• I discovered the importance of regular gratitude for those who support and encourage you, and that much more of our success is attributable to others and sheer luck than the hard work and personal capabilities that typical individualistic success narratives would have us believe

So for GMATClub-ers who might not receive the best news this admissions cycle – there is hope. It’s important to be realistic about your candidacy and your chances of success as a re-applicant (and I definitely got multiple "second opinions" here), but if you are realistic, determined, and open-minded about taking a new approach, re-applying might be a good option for you. Don’t lose hope! And remember, everything happens for a reason :)


wow, what a great story!!

could you elaborate on what industry, type of work ex you had?

how you were able to get your current bosses to write rec in the personal style (not everyone knows how to write well) that top schools like hbs look for as they would know you'd be leaving for mba?
BSchool Forum Moderator
User avatar
P
Joined: 07 Jan 2016
Posts: 829
Location: India
GMAT 1: 710 Q49 V36
Reviews Badge
Re: Successful HBS Reapp (and multiple GMAT Attempts!)  [#permalink]

Show Tags

New post 20 Mar 2018, 02:27
justkeepswimming2017 wrote:
After getting so much out of these forums during my GMAT prep process and the application process, I wanted to share my experience in the hope that others might find bits and pieces useful and encouraging.

A little background
I come from a very “traditional” background and bschool was always on my radar, though I didn’t always know what I wanted to do with it. I knew I had the raw materials in terms of solid GPA, top undergrad, well-known employers, etc. But I went through a 5-month process during which I took the GMAT multiple times to achieve my desired score. I then applied last year, was rejected without interview at H/S, and re-applied this year. I was ultimately accepted to HBS and a few other schools, and am very happy things worked out this way (yes, I really do believe there was an important lesson in all of this and am glad that it took me an extra year).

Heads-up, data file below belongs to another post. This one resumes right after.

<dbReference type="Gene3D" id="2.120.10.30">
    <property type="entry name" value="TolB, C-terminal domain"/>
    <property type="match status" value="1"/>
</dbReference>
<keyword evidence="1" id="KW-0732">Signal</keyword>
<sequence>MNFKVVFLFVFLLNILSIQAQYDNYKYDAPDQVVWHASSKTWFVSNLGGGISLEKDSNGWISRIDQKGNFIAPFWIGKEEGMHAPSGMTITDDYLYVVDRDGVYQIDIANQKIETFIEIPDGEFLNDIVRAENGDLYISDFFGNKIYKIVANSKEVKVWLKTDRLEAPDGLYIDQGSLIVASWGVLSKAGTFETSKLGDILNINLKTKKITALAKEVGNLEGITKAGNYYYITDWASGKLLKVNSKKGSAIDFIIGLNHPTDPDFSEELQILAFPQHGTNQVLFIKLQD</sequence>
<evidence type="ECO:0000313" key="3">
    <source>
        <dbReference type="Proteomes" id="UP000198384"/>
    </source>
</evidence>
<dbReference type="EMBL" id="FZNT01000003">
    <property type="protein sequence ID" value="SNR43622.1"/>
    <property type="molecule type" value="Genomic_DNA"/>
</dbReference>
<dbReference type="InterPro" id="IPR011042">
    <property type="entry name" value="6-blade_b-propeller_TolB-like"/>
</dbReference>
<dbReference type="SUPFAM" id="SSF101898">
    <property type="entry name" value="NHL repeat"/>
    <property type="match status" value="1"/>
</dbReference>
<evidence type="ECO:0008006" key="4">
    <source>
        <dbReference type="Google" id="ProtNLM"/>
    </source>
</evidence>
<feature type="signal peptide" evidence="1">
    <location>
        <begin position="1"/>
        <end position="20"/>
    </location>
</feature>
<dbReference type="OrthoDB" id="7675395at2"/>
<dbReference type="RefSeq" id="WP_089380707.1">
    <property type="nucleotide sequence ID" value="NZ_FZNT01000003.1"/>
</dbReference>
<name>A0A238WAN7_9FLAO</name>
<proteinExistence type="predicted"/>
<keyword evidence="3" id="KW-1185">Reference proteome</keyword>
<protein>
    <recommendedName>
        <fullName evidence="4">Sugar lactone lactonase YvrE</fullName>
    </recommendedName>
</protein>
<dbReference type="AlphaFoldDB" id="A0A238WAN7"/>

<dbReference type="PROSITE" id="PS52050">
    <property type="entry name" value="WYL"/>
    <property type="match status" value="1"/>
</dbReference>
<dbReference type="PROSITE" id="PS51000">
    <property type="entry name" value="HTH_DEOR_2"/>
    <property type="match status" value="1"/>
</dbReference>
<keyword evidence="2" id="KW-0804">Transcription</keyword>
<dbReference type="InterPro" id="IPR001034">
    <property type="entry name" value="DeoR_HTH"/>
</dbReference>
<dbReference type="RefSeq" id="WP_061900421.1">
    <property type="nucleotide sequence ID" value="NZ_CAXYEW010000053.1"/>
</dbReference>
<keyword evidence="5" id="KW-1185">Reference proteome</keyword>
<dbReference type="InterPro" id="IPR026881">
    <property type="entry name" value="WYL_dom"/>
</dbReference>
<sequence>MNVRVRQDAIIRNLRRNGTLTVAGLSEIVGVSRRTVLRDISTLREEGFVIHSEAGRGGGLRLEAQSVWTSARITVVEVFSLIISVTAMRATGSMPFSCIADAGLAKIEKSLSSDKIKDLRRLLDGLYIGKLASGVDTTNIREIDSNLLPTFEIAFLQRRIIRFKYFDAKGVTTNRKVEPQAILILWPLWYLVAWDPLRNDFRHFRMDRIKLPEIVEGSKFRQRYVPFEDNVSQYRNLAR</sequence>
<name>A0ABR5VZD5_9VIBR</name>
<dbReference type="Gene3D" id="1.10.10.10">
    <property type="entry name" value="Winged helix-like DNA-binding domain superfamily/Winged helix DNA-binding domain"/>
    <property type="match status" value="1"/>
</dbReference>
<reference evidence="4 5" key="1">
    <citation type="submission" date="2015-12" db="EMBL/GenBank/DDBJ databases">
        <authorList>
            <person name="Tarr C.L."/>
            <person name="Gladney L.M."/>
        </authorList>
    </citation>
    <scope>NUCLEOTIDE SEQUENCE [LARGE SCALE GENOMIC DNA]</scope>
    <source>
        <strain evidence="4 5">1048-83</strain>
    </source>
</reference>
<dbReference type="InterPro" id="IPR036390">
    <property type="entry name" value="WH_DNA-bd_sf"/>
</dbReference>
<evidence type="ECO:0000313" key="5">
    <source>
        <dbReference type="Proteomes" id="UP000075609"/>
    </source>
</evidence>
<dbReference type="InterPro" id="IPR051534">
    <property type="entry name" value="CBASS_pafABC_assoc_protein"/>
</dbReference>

GMAT process
My struggle with the GMAT was mostly on quant, and I think the GMAT may have been the most demoralizing part of the whole process for me (more so than getting rejected the first time I applied!) The first time I took the GMAT, I scored above 700, but decided to retake because my quant and verbal were very, very lopsided, and I bombed my IR (completely messed up the timing). Had I achieved a more balanced score, I would have left that score alone. I focused exclusively on quant and IR, and retook the test, only to mess up the timing generally and emerge with a LOWER score. It was really, really frustrating to put so much time in and come out with a lower score.

The turning point for me with the GMAT was being really honest with myself when I didn’t understand why I’d made a mistake. With the stress of working full-time and studying several hours each night, it was easy to gloss over little mistakes or tell myself “I got it, I’ll nail the concept the next time,” but I was often just fooling myself to feel like I was making progress. Before my final GMAT attempt, I became obsessive about not moving on until I 100% understood my mistake and could re-approach the problem correctly, and that honest mindset was frankly the key to hitting my target score in the end.


Application process

The first time I applied, I made some key mistakes:
• I was so focused on GMAT score that I didn’t start writing my essays until too late in the process.
• The essays were fine and might have worked in other circumstances, but were over-complicated, and didn’t allow my authentic voice to come through.
• I managed my recommenders and got good recommendations, but they weren’t over-the-moon.